Runtime: 150 Mins
What To Expect: A bloated thriller with some shaking-cam fight scenes
Well, it should’ve been the best action movie of this year. Whisper it, some of us were hoping this decade. But I have to tell it as I see it – The Raid 2 is a huge disappointment. It’s a long movie with very bad pacing, a mediocre gangster thriller. I kept thinking, “this is the scene”… where the movie will pick up. It never happened. The movie gets to its narrative conclusion like a tortoise climbing a flight of stairs. Perhaps the biggest disappointment, for me, were the fight scenes – in general the sloppy camera work just refused to keep up with the chaos. How did this happen?
The movie begins immediately after the original where Rama (Iko Uwais), a policeman from a special task force, must infiltrate the gangsters that are laying waste to his city. This premise is as old as the hills so unless you have a very unique take on it, you should avoid dwelling on it as a story and tighten up your pacing. The Raid 2 doesn’t do that! It forces a story that is scarcely interesting (or well written) on us for over two hours. When it comes to the genre of undercover gangsterism, the movie also draws heavily from the book of cliches too. The ditching of the wire, the mentor wanting to rise through the ranks and so forth. We’ve seen this all before.
The original movie knew its own strengths. A simple story custom fitted for an action movie, it was almost a brutal and effective 21st century riff on Die Hard. This movie is like an ineffective 2010’s riff on Infernal Affairs and/or The Departed. Again and again, scenes drag on and certainly not for the purpose of illustrating some type of point. The movie has switched genres from the first. Bad move, other people have done this better. Does it have its quirks? Sure does, Hammer Girl is a superb villain, ‘Baseball’ an even better one – when we can see ’em properly that is.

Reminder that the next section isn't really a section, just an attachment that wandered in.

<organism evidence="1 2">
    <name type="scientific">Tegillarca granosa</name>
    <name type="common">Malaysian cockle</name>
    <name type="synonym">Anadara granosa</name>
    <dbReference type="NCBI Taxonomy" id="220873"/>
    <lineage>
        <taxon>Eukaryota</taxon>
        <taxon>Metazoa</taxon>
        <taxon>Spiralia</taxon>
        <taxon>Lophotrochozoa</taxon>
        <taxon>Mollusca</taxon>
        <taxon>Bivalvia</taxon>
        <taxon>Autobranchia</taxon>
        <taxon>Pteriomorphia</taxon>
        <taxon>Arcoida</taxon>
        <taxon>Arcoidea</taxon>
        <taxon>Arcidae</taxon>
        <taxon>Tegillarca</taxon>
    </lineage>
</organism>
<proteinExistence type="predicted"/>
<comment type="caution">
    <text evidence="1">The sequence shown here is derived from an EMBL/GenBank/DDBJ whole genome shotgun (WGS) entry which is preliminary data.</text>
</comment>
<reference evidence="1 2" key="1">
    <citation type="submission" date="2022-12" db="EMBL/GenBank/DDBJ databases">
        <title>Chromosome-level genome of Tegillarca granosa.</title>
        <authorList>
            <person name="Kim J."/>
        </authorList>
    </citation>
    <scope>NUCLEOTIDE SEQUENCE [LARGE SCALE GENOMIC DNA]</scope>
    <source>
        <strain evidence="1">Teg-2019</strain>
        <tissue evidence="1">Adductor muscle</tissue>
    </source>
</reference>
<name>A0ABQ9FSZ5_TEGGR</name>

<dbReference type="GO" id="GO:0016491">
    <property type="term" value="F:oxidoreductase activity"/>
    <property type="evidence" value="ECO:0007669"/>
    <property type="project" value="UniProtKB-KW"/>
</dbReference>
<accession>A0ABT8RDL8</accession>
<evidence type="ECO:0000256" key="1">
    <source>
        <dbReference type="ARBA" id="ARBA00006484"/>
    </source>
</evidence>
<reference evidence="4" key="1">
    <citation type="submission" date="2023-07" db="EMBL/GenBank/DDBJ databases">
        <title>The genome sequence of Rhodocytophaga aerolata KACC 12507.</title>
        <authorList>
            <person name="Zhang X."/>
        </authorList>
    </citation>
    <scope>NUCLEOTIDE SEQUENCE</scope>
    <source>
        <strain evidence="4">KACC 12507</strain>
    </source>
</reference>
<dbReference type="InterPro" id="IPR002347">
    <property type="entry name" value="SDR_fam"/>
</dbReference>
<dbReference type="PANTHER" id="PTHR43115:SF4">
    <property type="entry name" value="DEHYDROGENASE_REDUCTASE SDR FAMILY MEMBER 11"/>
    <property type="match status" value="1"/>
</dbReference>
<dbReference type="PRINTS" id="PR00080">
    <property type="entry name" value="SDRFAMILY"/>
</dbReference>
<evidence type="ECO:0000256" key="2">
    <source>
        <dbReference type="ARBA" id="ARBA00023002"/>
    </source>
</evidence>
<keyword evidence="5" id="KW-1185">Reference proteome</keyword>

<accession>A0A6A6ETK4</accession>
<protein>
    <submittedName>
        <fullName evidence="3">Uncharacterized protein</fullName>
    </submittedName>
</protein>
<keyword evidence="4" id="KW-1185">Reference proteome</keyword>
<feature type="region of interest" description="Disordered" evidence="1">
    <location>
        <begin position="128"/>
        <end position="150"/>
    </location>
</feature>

Even if the fight scenes were the equal of the original I’m not sure they’d even be enough to sell the movie. But therein lies another problem, I didn’t dig these fight scenes too much. Yes, they’re brutal and bloody with some home runs, but overall they are a frustration. Sadly, Evans swings his camera and swings it wildly. While not always, often incredibly well executed fights are let down by shitty tracking. Look, a two minute fight sequence where you can clearly see what’s happening is better than a 10 minute fight sequence that looks like the camera has been strapped to a dogs back. It’s unintuitive and impersonal. The original pushed the limit with this, narrowly sustaining coherence. This one goes over the edge.
This was a movie in dire need of an editor. Someone who could cut out the dead weight of the story and iron out the often barely comprehensible action. Somewhere in it, there lurks a killer movie. Gareth Evans, what happened?